The United States Supreme Court has established several guiding principles relative to the coverage of the federal securities laws. On the one hand, the Court has held, the securities laws "must be read flexibly, not technically and restrictively," and may be invoked to remedy a wide range of deceptive acts and practices merely "touching" the sale or purchase of securities. Superintendent of Insurance v. Bankers Life & Casualty Company, 404 U.S. 6, 12-13, 92 S. Ct. 165, 168-170, 30 L. Ed. 2d 128 (1971); see also Affiliated Ute Citizens v. United States, 406 U.S. 128, 151, 92 S. Ct. 1456, 1471, 31 L. Ed. 2d 741 (1972); SEC v. Capital Gains Research Bureau, 375 U.S. 180, 195, 84 S. Ct. 275, 284, 11 L. Ed. 2d 237 (1963). On the other hand, the Court has held, not every transaction falling within the literal language of the statutes is covered. "Congress intended the application of these statutes to turn on the economic realities underlying a transaction, not on the name appended thereto." The task falls "ultimately to the federal courts," by looking to the background and purpose of the Acts, "to decide which of the myriad financial transactions in our society come within the coverage of these statutes." United Housing Foundation, Inc. v. Forman, 421 U.S. 837, 848-49, 95 S. Ct. 2051, 2058-59, 44 L. Ed. 2d 621 (1975). Furthermore, despite the remedial purpose of the securities laws, a provision is not to be read "more broadly than its language and statutory scheme will permit." Aaron v. SEC, 446 U.S. 680, 695, 100 S. Ct. 1945, 1955, 64 L. Ed. 2d 611 (1980); Touche Ross & Co. v. Redington, 442 U.S. 560, 578, 99 S. Ct. 2479, 2490, 61 L. Ed. 2d 82 (1979).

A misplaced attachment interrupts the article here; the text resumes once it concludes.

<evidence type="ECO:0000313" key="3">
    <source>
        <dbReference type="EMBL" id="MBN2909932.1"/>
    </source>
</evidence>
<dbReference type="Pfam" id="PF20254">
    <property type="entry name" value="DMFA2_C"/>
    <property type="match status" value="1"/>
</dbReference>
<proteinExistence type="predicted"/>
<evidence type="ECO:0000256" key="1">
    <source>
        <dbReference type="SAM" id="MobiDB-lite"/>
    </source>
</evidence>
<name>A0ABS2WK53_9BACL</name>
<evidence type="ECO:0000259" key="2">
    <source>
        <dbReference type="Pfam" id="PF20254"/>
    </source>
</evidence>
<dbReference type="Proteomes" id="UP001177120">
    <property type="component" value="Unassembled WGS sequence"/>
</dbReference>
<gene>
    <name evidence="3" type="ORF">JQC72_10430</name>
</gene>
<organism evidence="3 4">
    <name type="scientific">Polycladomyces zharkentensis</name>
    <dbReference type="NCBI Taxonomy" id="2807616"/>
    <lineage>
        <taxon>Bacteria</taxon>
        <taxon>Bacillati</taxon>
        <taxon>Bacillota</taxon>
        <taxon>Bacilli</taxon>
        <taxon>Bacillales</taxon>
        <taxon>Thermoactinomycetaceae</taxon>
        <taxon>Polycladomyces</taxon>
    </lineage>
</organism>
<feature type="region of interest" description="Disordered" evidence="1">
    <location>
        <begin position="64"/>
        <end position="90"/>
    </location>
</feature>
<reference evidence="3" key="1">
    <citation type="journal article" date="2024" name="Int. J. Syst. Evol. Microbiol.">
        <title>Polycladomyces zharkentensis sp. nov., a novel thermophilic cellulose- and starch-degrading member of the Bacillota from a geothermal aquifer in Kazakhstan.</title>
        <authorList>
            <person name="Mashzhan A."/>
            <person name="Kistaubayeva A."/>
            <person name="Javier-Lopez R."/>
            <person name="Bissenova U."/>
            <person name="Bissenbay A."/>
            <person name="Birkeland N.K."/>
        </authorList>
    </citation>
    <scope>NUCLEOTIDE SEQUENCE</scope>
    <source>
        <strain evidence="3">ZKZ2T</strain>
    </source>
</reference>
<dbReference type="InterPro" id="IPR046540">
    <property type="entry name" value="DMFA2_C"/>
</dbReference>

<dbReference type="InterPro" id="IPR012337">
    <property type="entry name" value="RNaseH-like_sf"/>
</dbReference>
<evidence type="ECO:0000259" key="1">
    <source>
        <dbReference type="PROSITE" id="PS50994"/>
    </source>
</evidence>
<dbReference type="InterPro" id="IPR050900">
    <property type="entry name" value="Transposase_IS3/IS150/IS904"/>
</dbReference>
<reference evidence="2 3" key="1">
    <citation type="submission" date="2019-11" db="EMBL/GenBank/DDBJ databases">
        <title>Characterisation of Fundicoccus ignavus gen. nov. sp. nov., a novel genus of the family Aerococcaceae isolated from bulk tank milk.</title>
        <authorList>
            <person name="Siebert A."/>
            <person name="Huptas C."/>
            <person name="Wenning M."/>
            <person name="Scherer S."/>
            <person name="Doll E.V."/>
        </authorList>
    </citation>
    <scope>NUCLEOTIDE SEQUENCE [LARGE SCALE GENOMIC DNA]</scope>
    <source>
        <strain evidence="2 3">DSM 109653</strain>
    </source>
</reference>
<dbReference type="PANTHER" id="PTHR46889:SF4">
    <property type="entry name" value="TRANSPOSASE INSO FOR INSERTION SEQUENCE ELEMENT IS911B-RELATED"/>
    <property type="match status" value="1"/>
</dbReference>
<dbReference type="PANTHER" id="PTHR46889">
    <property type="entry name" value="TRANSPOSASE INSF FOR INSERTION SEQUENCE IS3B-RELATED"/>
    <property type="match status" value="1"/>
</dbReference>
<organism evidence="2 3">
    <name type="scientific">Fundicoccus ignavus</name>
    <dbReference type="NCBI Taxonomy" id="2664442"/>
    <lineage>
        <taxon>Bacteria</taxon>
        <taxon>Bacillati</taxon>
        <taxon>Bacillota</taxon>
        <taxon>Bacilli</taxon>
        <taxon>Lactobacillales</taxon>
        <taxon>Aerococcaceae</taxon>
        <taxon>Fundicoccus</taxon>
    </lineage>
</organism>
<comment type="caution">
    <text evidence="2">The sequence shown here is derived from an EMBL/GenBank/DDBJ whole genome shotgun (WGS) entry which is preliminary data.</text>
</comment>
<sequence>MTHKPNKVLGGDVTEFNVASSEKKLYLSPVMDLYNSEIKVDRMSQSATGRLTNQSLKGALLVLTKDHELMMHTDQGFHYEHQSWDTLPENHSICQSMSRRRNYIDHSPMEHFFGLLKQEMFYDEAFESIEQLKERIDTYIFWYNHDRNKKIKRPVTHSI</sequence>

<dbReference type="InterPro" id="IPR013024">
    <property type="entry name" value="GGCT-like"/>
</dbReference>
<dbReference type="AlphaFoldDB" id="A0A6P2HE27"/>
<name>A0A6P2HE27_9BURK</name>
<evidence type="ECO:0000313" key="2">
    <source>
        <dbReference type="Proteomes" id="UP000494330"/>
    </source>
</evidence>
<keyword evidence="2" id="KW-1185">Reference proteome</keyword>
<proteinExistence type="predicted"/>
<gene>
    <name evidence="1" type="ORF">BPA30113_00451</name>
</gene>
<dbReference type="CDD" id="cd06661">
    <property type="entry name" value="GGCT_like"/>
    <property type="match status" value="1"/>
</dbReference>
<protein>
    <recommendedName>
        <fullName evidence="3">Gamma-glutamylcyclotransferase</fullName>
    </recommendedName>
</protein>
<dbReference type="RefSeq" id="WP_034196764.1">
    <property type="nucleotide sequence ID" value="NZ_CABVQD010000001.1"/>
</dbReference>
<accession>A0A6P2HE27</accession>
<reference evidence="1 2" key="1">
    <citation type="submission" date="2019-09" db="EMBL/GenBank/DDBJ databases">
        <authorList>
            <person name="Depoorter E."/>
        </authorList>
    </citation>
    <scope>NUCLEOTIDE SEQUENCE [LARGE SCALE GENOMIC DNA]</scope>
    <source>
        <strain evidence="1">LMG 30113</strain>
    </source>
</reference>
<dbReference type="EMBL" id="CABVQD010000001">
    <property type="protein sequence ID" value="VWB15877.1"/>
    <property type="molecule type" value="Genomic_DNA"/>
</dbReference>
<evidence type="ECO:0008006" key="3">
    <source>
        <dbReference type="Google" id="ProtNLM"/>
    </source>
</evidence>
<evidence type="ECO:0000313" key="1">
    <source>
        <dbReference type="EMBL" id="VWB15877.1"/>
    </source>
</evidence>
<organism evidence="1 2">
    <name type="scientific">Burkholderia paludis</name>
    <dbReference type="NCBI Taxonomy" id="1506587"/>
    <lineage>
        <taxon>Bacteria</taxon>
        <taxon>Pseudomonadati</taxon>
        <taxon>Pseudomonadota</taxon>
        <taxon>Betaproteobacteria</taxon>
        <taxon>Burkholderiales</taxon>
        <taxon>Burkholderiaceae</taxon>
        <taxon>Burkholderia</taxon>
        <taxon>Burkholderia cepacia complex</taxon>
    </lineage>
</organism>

Bearing these principles in mind, and resolving all inferences in plaintiff's favor, I conclude that the transaction involved here does not fall within the coverage of the federal securities laws.
Plaintiff relies upon an elaborate chain of reasoning in support of his securities laws claims. First, he contends, the issuance of capital stock by Somogyi Volkswagen, Inc. constituted a sale of securities, within the meaning of the Acts, of which he was the purchaser. See Eason v. General Motors Acceptance Corp., 490 F.2d 654, 656 (7th Cir. 1973) (overruled on other grounds by Blue Chip Stamps v. Manor Drug Stores, 421 U.S. 723, 748, 95 S. Ct. 1917, 1931, 44 L. Ed. 2d 539 (1975)); Hooper v. Mountain States Securities Corp., 282 F.2d 195, 202-203 (5th Cir. 1960). Second, he argues, although defendants were not technically the "sellers" of the securities, defendant Edward J. Butler, Jr.'s agreement to personally guarantee the Liberty National Bank loan of $ 100,000, without which the sale would not have been possible, rendered him a "joint venturer" with Somogyi and hence the equivalent of a "seller". See Hill York Corp. v. American International Franchises, Inc., 448 F.2d 680, 692-93 (5th Cir. 1971). Third, he argues, while no misrepresentations were made regarding the value of the securities he purchased, the overall transaction "falls into the category of cases which involve decisions infected with fraud and manipulation relating to the value of assets given in exchange (for securities) or purchased through a securities transaction." (Plaintiff's Brief at 18). See Eason v. General Motors Acceptance Corp., supra at 656; Movielab, Inc. v. Berkey Photo, Inc., 321 F. Supp. 806 (S.D.N.Y.1970), aff'd 452 F.2d 662 (2d Cir. 1971); Hooper v. Mountain States Securities Corp., supra. Finally, he claims, the necessary causal relationship between defendants' allegedly fraudulent activities and his purchase of securities can be found in the fact that he was "required" by the World-Wide Volkswagen pro forma and the purchase and sale agreement signed in April, 1976 to form a corporation.
Defendants contend, quite simply, that the securities laws counts of plaintiff's action must fail because (1) the overall transaction entered into between plaintiff and defendants did not involve the purchase or sale of any "security" within the meaning of the securities laws, and (2) the transaction fails to satisfy the "in connection with" requirement of the securities laws.